It’s about damn time sexologists start researching and asking the tough questions about condom fit and guys’ perception of how condoms feel in terms of size, and then how that relates to breakage, slippage, pleasure and a number of other intercourse-related outcomes. The good folks at Kinsey did an internet-based study that found not only did almost 45% of these  vaginal intercourse-having men deem the length or width of their condoms too short, long, wide or narrow, but of those reporting ill-fitting condoms, there were much higher percentages who had erection problems, irritation issues, condom and breakage incidences, reduction in pleasure, etc. than those who reported an “OK” fit. Basically, if you don’t like how your condom fits, you’re gonna not have as safe or good time in the sack.

All this makes general sense to me, but I’m left a bit empty their conclusion: “Men and their female sex partners may benefit from public health efforts designed to promote the improved fit of condoms.” That’s all well and good, and I’d appreciate more substantial, thoughtful messages from the often simple-minded, hand-out-a-million-condoms-and-all-will-be-well public health advocates across the globe.  I fear, though, they have missed the point: There’s a mighty good chance that the fellas who reported ill-fitting jimmies wouldn’t like the fit no matter the most massive public health effort we’ve ever seen. The report failed to address the possibility that their cause and effect are all backwards. Take me for example: I don’t really like any condom I’ve ever worn, so chances are I’m not going to like the fit regardless. Or furthermore, I’ve tended to enjoy condoms more the better the sex has been, and when the sex is kinda blah (forget downright bad), I don’t think too highly of the plastic sheath rubbing against my sensitive penile skin. On a related point regarding breakage or slippage: I wonder whether, in the aftermath of a broken condom, one would then be more likely to report an ill fit than had it not broken. After all, we have to point to some reason — crappy material, improper use, no lube, and so on — so when asked the question, I may very well respond that the size wasn’t quite right either.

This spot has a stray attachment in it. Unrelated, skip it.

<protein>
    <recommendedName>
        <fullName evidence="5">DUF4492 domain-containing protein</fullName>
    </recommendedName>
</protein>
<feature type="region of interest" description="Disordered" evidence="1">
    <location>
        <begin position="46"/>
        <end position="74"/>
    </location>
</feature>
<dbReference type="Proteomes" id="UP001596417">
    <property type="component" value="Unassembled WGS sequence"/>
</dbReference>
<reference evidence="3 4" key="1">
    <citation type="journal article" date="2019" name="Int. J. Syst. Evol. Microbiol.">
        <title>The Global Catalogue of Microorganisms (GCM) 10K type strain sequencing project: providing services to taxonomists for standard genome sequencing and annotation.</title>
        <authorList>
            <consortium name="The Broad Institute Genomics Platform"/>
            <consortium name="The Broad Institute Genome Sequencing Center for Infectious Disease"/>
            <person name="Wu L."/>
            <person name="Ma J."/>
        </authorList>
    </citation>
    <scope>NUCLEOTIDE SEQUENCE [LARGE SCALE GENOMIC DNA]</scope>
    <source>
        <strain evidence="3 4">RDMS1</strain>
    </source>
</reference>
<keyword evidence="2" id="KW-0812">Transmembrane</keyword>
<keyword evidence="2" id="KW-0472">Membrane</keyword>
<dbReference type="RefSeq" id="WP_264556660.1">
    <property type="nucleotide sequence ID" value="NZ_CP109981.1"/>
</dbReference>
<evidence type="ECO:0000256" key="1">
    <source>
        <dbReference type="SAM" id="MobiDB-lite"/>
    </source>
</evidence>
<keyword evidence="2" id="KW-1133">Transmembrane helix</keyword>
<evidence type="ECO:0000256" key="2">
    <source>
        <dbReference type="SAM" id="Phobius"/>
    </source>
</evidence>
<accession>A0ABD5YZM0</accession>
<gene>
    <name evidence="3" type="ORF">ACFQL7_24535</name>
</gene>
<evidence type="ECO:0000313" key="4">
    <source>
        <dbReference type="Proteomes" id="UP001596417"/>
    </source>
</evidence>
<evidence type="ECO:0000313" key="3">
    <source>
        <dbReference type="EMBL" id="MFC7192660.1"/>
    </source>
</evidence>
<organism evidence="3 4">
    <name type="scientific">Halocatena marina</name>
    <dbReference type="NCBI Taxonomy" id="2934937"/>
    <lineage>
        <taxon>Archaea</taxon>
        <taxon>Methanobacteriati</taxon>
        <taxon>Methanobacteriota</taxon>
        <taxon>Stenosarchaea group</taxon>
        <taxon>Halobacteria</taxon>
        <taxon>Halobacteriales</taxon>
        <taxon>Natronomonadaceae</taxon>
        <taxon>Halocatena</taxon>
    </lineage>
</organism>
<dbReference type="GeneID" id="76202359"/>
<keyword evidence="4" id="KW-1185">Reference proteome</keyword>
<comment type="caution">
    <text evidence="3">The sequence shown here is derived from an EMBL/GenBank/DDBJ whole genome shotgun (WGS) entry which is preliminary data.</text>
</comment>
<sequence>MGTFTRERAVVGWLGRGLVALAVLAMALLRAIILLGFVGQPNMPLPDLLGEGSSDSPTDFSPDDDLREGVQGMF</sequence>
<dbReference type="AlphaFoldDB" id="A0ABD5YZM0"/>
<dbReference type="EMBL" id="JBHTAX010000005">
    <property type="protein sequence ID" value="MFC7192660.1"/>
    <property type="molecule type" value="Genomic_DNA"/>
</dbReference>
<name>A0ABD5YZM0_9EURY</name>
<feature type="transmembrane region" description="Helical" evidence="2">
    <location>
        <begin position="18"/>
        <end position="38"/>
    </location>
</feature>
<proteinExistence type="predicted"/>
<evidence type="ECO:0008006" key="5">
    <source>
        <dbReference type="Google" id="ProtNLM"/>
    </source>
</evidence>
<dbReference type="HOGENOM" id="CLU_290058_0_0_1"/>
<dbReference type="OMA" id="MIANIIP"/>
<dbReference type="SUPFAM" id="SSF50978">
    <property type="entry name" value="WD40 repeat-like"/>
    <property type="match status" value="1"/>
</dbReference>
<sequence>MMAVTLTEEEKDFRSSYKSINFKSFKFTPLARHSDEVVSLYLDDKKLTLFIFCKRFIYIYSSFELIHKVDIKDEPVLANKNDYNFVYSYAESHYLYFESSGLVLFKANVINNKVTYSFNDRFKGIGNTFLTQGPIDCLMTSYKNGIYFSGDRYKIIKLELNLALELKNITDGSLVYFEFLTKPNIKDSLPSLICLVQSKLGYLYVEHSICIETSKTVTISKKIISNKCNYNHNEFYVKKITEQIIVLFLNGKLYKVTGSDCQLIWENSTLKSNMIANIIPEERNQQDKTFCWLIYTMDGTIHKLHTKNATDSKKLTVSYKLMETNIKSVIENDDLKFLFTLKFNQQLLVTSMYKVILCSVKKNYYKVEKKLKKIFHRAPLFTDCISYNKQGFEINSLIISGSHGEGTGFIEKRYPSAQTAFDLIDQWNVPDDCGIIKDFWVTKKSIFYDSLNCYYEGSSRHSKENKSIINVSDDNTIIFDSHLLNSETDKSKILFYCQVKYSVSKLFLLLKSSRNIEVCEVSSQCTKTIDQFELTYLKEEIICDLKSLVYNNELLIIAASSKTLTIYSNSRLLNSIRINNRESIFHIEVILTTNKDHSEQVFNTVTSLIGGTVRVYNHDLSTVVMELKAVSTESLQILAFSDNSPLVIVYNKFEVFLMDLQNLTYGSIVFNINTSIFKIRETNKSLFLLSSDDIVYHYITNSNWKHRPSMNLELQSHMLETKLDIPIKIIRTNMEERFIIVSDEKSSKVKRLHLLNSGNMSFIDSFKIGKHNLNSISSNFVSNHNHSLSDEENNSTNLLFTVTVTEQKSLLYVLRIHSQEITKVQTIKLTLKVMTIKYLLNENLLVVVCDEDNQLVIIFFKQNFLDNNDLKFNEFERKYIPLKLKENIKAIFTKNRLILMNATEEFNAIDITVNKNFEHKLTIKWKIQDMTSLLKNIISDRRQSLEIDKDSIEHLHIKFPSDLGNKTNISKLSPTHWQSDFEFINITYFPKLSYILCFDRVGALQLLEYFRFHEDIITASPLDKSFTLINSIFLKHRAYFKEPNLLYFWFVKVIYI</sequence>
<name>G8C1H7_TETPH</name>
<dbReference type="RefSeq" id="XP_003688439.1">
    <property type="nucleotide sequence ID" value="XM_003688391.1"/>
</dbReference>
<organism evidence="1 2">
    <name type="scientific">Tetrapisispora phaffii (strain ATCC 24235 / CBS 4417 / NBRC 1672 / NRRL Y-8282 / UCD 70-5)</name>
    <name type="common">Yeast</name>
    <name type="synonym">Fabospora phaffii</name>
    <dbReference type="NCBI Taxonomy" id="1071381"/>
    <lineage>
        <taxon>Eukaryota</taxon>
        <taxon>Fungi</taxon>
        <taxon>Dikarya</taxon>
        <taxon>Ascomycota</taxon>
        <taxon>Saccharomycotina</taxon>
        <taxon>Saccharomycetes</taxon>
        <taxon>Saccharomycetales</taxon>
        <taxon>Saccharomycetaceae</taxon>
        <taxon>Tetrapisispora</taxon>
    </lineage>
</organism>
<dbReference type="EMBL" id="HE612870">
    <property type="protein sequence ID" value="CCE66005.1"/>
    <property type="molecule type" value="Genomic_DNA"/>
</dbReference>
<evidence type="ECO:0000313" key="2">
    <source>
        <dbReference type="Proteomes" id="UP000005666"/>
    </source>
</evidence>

Seriously, I don’t mean to bash the study, and take a listen to the podcast  done by Drs. Waugh and Yarber (from Kinsey) discussing the study, and you’ll hear Yarber note rather emphatically that “public health has real, real challenges” and in particular, we’d do well to find out why it is that those who reported an “OK” condom fit felt as they did and how they differed from their ill-fitting counterparts. (You’ll also, if you have a decent sense of humour, find it laugh-out-loud-while-alone funny to hear two older distinguished gentlemen — one British for whatever it’s worth — discuss two people “going pretty hard at it” and “how vigorous the sex should be” and the “speed…of pelvic movements.” All in the context of the study, of course. Call me immature, I know this is serious stuff, and I aspire to be these dudes one day, but trust me that it will crack you up.) So clearly those behind the study know there begs further research.